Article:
Agency helps homes weather the winter season

WEIRTON – As the thermostat drops into frigid temperatures and snow falls onto rooftops, many residents also are seeing a rise in the cost to heat their homes.

For those with financial problems, it can create a real hardship, but a local agency is able to help them reduce such expenses by strengthening their homes against assaults from the elements.

“Our goal is to tighten up a house to keep hot air in and cold air out,” said Dave Buhl, director of C.H.A.N.G.E. Inc.’s Weatherization Assistance program, which serves low-income residents in Hancock, Brooke, Ohio and Marshall counties.

Judy Raveaux, chief executive officer of C.H.A.N.G.E. Inc., said, “The program provides a crucial service to area residents especially with the economic downturn and rising energy cost in our state. It has reduced energy costs for the elderly, disabled, families with children and households with high energy burdens and has made a meaningful difference in the lives of our customers by utilizing state-of-the-art energy audits, air-sealing, insulation and heating combustion analysis and repair/replacement to make energy efficiency improvements in low-income and moderate-income homes.”

Crews with the program have sealed and insulated attics, sealed doors and windows and tested, repaired and sealed ducts and modified and retrofitted furnaces.

Buhl said a crew member will use a device called a blower door, an adjustable frame with a nylon canvas and fan, to simulate a 20-mph wind while another uses an infrared camera to detect areas where air is entering.

The agency can’t afford to replace doors and windows, though it occasionally has built a door to fit an unconventional opening, he said.

Through such measures, the agency often is able to reduce a resident’s energy usage by about 30 percent, Buhl said. He stressed a drop in the individual’s utility bills may vary with the present market.

The program is among weatherization assistance programs funded by the U.S. Department of Energy. A similar program is available to Jefferson County residents through the Jefferson County Community Action Council.

Jim Boniey, chief operations officer for C.H.A.N.G.E. Inc., said the agency has been involved with the weatherization assistance program since 1990 and has aided thousands of people.

“It’s a proven program. These guys are highly trained and skilled in what they do,” Boniey said.

Buhl said C.H.A.N.G.E. Inc.’s program was serving 12-15 houses per month through economic stimulus funds awarded through the American Recovery and Reinvestment Act of 2009. But with those funds exhausted, it now averages six to 12 homes per month, with about 100 households on a waiting list, he said.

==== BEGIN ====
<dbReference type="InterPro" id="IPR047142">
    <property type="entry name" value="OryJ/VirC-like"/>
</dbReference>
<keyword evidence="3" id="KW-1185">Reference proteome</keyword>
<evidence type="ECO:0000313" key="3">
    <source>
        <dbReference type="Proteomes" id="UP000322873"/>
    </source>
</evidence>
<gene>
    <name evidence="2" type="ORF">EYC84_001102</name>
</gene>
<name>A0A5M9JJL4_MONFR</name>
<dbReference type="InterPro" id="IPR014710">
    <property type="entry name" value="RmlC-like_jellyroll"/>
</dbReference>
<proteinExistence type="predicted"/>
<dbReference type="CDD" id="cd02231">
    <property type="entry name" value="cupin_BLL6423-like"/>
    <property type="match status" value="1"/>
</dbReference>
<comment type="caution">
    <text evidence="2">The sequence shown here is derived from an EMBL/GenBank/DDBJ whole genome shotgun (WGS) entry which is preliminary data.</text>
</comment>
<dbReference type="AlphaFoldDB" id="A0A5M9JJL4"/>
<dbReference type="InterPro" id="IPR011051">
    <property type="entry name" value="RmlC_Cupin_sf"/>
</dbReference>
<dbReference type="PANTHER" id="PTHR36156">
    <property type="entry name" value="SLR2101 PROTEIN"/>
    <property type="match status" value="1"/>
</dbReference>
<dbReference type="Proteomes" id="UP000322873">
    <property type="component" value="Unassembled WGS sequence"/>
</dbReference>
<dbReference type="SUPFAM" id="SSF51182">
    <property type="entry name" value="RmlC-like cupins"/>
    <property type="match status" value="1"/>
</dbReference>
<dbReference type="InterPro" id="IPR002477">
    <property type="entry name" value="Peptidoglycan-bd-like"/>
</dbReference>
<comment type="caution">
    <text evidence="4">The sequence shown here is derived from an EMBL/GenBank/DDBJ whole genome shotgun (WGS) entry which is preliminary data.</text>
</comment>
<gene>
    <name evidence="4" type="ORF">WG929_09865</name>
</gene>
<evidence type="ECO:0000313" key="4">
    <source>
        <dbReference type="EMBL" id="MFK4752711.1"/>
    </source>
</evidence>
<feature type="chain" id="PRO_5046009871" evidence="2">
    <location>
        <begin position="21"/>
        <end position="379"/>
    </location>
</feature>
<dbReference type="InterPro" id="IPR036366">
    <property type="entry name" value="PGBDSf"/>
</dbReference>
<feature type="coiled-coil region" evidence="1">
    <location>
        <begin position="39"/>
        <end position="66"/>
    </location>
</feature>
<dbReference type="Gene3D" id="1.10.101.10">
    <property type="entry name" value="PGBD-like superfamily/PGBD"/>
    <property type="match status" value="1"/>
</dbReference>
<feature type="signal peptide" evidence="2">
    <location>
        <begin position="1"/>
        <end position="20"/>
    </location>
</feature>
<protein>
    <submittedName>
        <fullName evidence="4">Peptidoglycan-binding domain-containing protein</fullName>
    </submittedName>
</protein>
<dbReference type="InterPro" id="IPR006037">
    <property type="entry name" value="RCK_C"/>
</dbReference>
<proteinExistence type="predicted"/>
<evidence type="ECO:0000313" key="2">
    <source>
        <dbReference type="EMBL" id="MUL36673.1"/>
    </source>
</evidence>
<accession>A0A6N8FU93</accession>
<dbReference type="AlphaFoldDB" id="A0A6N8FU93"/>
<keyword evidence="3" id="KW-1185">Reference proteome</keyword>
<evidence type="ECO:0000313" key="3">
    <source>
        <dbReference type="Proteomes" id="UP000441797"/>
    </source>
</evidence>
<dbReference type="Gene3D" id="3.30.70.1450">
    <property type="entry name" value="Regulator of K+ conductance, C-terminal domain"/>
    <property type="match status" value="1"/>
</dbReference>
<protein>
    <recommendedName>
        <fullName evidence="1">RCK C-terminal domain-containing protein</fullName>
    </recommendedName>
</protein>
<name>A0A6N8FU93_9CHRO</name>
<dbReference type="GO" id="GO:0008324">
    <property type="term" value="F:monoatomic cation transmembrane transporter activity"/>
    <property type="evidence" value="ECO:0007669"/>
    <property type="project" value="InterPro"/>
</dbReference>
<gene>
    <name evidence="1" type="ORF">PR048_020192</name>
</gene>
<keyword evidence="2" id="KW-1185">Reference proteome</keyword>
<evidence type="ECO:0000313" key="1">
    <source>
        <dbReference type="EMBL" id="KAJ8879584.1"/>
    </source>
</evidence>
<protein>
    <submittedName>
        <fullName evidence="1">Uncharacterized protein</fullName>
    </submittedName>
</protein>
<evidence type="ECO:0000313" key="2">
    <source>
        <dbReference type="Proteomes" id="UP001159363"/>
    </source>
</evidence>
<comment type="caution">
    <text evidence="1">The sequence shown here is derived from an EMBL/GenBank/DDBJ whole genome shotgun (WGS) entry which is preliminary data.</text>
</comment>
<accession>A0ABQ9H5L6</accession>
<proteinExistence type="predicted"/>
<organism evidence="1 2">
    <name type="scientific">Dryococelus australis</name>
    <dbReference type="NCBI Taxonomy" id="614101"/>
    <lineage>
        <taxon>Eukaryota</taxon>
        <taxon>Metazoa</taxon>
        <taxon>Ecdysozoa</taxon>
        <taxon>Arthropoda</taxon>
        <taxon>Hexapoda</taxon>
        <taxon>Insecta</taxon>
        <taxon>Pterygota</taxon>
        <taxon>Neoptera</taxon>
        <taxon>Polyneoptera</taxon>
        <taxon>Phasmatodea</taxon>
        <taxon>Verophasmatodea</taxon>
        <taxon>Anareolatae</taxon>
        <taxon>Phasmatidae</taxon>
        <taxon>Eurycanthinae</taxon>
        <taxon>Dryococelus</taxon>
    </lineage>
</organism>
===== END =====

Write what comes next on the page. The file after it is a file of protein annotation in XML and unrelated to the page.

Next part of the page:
He said first priority goes to individuals who are elderly, disabled or have children, with the availability of a working heat system also a major factor.

“It’s about helping people who need it the most,” Buhl said.

To qualify, households must be at 200 percent of the federal poverty level, which often varies according to the present cost of living, he said.

With the exception of senior citizens on Social Security, few are unemployed, he said.

“A lot of our customers are working minimum wage jobs. I call them the working poor,” Buhl said.

He noted households with an occupant receiving Supplemental Security Income benefits also are eligible.

Buhl said the program also will work with landlords who meet certain qualifications and agree to provide 50 percent of the cost for materials and labor.

For information about C.H.A.N.G.E. Inc.’s Weatherization Assistance program, call (304) 797-7733.

Buhl said he and others with the program also inform residents about smaller things they can do to reduce their energy use.

“The most important thing we do is client education, because there are so many things you can do to save money,” he said.

He offered the following tips:

Do all laundry at one time, washing and drying full loads. After one dryer load is done, immediately put the next one in because the dryer’s drum will still be hot and require less electricity to warm it.

Fill an empty gallon milk jug with water and place it in the freezer. The occupied space leaves less air for the freezer to cool, and the gallon can be removed, thawed and used in the event of a power outage.

Use power strips to cut off power to televisions, video players and other appliances that continue to draw a small amount of electricity when switched off.

Open drapes on bright days to take advantage of the sunlight’s natural ability to warm a room.

Buhl said the agency also is planning to participate in the Healthy Homes Initiative, a national program that educates people about steps they can take to make their homes safer and healthier.

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